Entertainment

Duo ready to disarm crowd with a giant sound

A giant sound needs to come in a giant package.

At seven feet tall, Brent Tyler has an intricate acoustic style, soulful voice and lungs that befit his stature.

“I think that is the disarming part about it, I don’t look like your prototypical musician that has a beard, Ray Bans and skinny jeans,” said Tyler. “I look like a seven-foot athlete type of guy and the music that comes out of me is not what a crowd expects.”

He is also that athlete guy too. Tyler played basketball at the University of Calgary and spent seven years coaching at SAIT. However, he said, if anyone makes less money than a musician it’s a coach.

“I really love sports but the two worlds don’t intermingle well. It was an important decision for me to take my music seriously. The initial reaction is I should be playing basketball but my character is to do things in spite of what people tell me to do,” said Tyler. “It is the core of what I am and my music. I had to do what came most natural to me and music is just that.”

Tyler balances the introspectiveness of folk music with catchy and powerful soul-roots hooks and melodies.

Born in Penticton, and raised in Calgary, Tyler has always dreamed of playing an evening at The Dream Café. Every summer he would stay on the West Bench with his grandparents, Ches and Bea Cederstrand. Whether he was picking cherries on the farm or hanging out back of his grandfather’s store on Main Street, Ceder’s Sewing Centre, Penticton has always been his home away from home.

“Pierre (Couture, co-owner of Dream Cafe) has created this musical context where people walk away feeling something rather than just sitting home alone listening to a CD,” said Tyler. “It is less about imposing your ego or your skill onto somebody and moreso creating a clearing where you can hang out and create a connection. It is such a rad room for doing that in.”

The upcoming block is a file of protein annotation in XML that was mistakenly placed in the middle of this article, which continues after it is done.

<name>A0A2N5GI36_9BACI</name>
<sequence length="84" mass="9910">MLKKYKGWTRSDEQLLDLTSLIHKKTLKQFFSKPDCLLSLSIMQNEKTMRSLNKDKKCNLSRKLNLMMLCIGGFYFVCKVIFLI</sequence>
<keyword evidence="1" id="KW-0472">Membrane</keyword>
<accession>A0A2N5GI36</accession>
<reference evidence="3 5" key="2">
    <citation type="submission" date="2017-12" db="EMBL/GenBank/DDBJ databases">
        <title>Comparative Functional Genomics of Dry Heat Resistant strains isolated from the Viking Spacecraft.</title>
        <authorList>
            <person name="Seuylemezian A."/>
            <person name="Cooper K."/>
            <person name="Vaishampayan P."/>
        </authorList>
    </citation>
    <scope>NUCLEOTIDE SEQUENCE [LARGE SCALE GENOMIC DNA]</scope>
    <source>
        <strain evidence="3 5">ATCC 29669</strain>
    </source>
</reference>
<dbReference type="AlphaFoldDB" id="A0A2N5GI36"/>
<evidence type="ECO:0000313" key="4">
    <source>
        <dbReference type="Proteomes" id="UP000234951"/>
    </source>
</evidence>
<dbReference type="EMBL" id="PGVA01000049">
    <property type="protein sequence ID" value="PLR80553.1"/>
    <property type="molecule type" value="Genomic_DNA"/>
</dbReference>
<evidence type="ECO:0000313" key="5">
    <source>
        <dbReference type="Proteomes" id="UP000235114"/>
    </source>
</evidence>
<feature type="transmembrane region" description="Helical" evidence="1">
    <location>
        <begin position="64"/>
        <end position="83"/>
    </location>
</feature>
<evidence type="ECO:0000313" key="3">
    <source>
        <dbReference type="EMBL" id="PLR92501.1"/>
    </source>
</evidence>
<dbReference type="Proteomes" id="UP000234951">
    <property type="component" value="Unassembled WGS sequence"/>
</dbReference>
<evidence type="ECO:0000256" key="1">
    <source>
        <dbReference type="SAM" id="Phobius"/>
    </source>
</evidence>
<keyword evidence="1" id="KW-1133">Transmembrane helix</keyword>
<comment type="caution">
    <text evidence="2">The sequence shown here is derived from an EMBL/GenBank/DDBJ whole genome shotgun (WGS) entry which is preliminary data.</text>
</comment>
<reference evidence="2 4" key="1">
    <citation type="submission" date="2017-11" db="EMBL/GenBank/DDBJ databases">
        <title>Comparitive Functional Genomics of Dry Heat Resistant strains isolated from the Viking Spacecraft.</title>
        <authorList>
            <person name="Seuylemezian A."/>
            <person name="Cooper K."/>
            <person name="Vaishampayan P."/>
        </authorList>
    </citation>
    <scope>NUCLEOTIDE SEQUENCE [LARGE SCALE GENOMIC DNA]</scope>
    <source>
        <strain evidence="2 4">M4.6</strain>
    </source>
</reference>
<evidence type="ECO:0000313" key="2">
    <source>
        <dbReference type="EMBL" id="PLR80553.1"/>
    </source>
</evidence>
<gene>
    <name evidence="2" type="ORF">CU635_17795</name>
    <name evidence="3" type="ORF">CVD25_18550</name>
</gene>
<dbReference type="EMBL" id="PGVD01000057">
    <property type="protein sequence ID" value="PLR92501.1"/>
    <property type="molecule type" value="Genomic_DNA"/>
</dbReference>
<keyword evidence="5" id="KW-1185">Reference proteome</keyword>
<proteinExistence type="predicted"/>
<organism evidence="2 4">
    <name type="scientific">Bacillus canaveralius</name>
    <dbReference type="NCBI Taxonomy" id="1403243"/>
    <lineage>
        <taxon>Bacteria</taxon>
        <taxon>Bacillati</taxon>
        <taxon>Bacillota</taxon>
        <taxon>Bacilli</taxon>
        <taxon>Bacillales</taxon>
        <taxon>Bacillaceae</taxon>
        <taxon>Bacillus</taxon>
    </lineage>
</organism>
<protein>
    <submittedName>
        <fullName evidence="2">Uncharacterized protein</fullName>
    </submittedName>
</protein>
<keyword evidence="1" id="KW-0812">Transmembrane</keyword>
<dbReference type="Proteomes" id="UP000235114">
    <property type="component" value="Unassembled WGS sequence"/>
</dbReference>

He said the Dream Café has been one of his favourite venues in Canada ever since he shared the stage for a song with Penticton’s Ari Neufeld in 2011.

“This show will be an intimate and interactive show highlighted by story-telling, sing-alongs and heartfelt delivery. We are musicians trying to connect the dots with the audience and share in the community of live music performance,” said Tyler.

The singer-songwriter will be armed with tunes from an album he will be releasing in the fall and a four- song EP he recently recorded. If that wasn’t enough work this past year, he also live recorded a sold-out show in Calgary with a full band.

“One of the things I learned this last year is to step out of my comfort zone and grow a little more. If you are not making content on a regular basis it is hard to pique people’s interest. I’m a bit of a perfectionist so it has been tough releasing songs so consistently and my songs are often based on my personal experiences and you get really sentimental about what you are doing,” said Tyler.

His heartfelt tunes, with elements of funk, R&B and a mixed bag of genres, are about making connections with those sitting in front of him.

“That’s always been my goal in music. Some people are looking to become famous and that is not me. I’m already famous. I’m seven feet tall and everyone looks at me when I walk into a room anyways,” said Tyler with a laugh. “The thing that gets my fire burning is making those connections and that is one of the reasons I am so excited about playing at the Dream Café.”

Joining him on the bill is Kelowna singer-songwriter Joshua Smith. He brings his laid-back and earnest style of songwriting to compliment Tyler’s folk-roots-soul vibe. The duo will be backed up on bass by Calgary’s Jory Kinjo. They perform at the Dream Café on Friday. Tickets are $10. Showtime is at 8 p.m. and doors open at 6 p.m. For reservations and ticket sales call 250-490-9012.

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